Why Use Virtualized Servers?By Frank Ohlhorst | Print
After a long, intensive beta process, Microsoft's Hyper-V virtualization is now ready for the masses. But will enterprises turn away from leading players such as VMware and Citrix and flock to the new technology?
Hyper-V brings several capabilities to enterprises that once were only dreamed about. While these capabilities can be attributed to most high-end virtualization solutions, Microsoft is making additional noise in the form of marketing. That should help to wake up additional enterprises to the benefits offered by a virtualized server environment. Let’s take a look at the primary advantages:
- Increased server utilization. It's not unusual for a server to run at about 10 percent utilization. By running several virtual servers on a single machine, organizations can run far fewer servers at 60 or 70 percent utilization.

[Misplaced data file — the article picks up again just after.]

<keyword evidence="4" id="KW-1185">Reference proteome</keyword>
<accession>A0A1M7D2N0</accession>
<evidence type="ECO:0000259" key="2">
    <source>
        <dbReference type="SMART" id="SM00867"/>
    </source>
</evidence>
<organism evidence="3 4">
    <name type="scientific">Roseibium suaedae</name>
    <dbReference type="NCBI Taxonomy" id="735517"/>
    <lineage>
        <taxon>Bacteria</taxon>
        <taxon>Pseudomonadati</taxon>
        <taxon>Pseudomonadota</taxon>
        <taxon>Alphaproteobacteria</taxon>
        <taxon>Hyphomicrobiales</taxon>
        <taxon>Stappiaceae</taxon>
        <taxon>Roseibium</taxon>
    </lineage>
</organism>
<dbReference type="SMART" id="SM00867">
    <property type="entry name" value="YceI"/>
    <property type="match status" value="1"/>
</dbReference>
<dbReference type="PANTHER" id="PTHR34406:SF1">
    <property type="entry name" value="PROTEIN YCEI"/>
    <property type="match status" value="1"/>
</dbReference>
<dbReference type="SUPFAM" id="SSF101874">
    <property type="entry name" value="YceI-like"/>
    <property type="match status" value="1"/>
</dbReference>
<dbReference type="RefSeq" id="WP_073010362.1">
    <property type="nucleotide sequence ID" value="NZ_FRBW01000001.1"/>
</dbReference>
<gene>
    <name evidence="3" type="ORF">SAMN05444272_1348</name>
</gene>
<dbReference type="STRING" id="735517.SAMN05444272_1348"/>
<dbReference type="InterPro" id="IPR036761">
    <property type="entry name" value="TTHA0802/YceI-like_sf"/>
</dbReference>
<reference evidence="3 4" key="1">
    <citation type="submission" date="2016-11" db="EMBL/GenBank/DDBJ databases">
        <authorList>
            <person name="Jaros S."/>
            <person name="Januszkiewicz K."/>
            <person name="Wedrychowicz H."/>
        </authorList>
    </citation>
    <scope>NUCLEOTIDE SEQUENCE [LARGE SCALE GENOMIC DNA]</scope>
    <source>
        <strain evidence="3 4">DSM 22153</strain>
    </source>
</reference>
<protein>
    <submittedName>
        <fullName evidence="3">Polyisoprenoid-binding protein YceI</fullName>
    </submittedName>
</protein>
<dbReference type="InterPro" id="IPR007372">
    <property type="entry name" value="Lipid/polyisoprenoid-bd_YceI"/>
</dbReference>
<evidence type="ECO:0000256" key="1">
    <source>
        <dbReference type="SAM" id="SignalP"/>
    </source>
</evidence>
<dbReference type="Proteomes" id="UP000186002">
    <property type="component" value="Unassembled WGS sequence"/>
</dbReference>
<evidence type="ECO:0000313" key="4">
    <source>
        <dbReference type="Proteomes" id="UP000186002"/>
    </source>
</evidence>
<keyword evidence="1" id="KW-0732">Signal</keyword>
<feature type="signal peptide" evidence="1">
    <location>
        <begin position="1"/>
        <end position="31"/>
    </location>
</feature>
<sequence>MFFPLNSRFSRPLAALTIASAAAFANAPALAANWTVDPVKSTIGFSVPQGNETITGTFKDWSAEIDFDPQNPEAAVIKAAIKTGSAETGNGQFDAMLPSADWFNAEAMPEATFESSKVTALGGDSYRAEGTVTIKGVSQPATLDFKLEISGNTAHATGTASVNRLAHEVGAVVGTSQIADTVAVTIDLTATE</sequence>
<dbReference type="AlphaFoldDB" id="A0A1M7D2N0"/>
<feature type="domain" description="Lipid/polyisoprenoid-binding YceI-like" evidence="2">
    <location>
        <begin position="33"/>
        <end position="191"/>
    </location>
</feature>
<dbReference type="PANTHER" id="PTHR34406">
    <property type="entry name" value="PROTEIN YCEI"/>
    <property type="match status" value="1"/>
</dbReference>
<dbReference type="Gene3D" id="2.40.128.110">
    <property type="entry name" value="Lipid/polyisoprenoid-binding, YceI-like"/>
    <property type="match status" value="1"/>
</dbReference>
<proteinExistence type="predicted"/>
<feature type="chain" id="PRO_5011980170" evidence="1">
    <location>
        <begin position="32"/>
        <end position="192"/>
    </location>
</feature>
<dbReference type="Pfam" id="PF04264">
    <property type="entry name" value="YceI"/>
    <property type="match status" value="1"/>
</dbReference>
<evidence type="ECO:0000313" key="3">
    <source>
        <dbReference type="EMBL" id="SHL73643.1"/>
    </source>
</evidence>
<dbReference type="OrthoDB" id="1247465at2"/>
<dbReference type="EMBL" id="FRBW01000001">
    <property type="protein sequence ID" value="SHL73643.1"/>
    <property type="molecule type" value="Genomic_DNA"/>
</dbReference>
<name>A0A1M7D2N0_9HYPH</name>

- Reduced power and cooling costs. Electricity costs are becoming a very significant part of total data center costs. By running fewer physical servers at higher utilization rates, significant power savings can be made.
- Reduced hardware costs. Fewer servers means less machines to maintain and replace.
- Increased agility though faster provisioning. A virtual server can be created from a template in a matter of minutes whenever required, either by IT staff, or by end users if self-service provisioning is available. By contrast, purchasing, building and provisioning a physical server may take days or even weeks to complete.
- Increased reliability and reduced downtime. Virtual machines running on failing hardware can be moved to new host hardware in a matter of moments. Both virtual machines and physical hosts can be failover clusters nodes.
Any one of the above stated benefits will be enticing fodder for those looking to improve their server operations in the enterprise. By peppering those indicators with facts directed at a specific customer, Microsoft’s partners should be able to pave the way for adoption of Hyper-V solutions and the hardware and services associated with building out virtual server environments.